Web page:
Death Was Quite A Surprise – Shan uses this drab backdrop to share a tale about a dude named Tic-Tac, who goes from being a humble kid earning his money legitimately to a big time drug dealer; and I’m sure you figured out from the song title that things don’t end well for Tic Tac (I’m convinced the only reason Shan used Tic-Tac for the main character’s name was to get off the “Tic-Tac’s toe” line on the final verse). The instrumental and the storyline were blah, but I did enjoy the Richard Pryor vocal sample (which kind of sounds like Marley Marl’s drunk uncle adlib voice) on the hook.

Walking On Sunshine – Shan-John hooks up stripped-down drums for Shan to talk his shit over, and they cleverly bring in a rough rock guitar loop and a smooth vocal harmony sample (courtesy of Central Line) in between the verses. This was dope, and easily one of the strongest songs on PIAS.

Rock Stuff – Based on the song title and the experimental feel of PIAS so far, I thought for sure our host was going to rap over a rock-flavored instrumental. Instead, he uses the plain Jane backdrop to rap a PSA about the dangers of crack cocaine. It was a noble deed to make an anti-drug record, but that doesn’t negate the fact that this shit was corny.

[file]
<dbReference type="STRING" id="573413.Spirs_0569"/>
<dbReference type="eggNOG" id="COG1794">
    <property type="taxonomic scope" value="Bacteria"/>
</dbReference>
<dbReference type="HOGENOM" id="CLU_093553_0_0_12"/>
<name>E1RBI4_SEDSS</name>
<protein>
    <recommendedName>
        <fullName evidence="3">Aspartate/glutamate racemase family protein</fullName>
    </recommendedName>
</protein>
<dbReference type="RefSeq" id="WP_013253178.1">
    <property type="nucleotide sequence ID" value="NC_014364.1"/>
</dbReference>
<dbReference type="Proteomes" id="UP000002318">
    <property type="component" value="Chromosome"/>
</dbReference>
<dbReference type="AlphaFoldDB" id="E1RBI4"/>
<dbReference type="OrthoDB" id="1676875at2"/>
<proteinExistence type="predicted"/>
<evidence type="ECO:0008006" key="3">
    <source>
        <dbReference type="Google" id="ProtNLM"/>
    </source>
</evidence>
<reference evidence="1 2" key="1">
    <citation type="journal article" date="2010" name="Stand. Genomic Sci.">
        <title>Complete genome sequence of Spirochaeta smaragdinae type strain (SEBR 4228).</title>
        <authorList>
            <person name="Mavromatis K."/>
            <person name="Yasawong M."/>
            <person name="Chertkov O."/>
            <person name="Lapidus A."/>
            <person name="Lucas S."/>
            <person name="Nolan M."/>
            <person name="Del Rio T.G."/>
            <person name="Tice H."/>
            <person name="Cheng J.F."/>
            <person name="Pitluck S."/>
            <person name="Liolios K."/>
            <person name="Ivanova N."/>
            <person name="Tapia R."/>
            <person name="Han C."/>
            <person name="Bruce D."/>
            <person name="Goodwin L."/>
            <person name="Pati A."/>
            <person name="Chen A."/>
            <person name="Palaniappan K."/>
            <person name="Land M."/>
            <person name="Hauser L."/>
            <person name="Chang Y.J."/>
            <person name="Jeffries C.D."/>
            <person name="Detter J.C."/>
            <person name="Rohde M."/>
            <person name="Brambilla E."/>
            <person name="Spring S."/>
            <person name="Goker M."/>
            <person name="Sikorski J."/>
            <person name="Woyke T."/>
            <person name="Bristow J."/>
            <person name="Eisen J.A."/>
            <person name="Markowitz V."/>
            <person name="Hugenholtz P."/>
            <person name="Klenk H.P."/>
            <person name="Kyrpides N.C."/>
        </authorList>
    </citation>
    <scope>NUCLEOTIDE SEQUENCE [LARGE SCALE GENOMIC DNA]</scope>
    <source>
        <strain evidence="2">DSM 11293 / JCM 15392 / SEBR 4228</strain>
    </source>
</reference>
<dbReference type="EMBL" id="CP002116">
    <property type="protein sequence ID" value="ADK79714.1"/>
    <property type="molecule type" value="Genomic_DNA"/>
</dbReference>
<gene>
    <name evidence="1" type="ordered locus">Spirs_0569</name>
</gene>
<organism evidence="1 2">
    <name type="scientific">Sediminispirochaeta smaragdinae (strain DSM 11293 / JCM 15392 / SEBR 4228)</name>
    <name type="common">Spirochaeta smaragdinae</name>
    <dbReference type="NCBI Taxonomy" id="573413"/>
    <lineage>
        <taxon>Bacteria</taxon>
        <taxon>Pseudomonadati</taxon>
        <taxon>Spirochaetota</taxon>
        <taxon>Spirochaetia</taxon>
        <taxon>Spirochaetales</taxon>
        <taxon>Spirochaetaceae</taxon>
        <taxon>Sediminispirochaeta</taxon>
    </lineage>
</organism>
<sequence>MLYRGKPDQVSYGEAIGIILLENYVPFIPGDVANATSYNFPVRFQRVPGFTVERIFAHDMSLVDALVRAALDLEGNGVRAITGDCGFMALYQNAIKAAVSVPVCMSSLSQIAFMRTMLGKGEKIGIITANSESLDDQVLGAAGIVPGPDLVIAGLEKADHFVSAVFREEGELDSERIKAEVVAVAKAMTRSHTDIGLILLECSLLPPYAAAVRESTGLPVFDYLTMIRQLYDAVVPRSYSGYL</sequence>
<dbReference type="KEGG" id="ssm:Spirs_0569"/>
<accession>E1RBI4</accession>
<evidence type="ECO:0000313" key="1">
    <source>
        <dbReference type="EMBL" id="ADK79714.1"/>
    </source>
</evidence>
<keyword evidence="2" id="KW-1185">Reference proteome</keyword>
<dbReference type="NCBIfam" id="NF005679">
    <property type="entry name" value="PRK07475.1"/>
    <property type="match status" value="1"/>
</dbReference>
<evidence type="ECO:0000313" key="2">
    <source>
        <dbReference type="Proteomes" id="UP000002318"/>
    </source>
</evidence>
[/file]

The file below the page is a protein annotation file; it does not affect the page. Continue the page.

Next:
Clap Your Hands – Shan takes a potty break and lets the female duo, M+M (pronounced “M and M” like the classic candy and the alias of the legendary Detroit emcee, Marshall Mathers) hold things down while he tinkles. From the rhymes to the instrumental, this is nothing more than a poorly executed imitation of JJ Fad’s “Supersonic”. Next…

Music You Can Dance To – Shan attempts to fuse country music with hip-hop on this one. Like you probably surmised after you read the previous sentence, it doesn’t work. The only dancing this song made me think about doing was a square dance…and they all promenade.

Time For Us To Defend Ourselves – Shan-John combines bangin’ drums with a dark, airy and eerie sample to set the mood for Shan’s dimly lit content about police brutality in the black community: “Tales from the rhyme side, fact or fiction, I look at justice as pain infliction, sit back, relax while I bust this, there’s a big loophole in justice, law enforcement to serve and protect, but in my neighborhood they break your neck, police are ruthless-minded, wicked and villainous, but not just I see your killin’ us”. Thirty years later, and Shan’s content couldn’t be more relevant.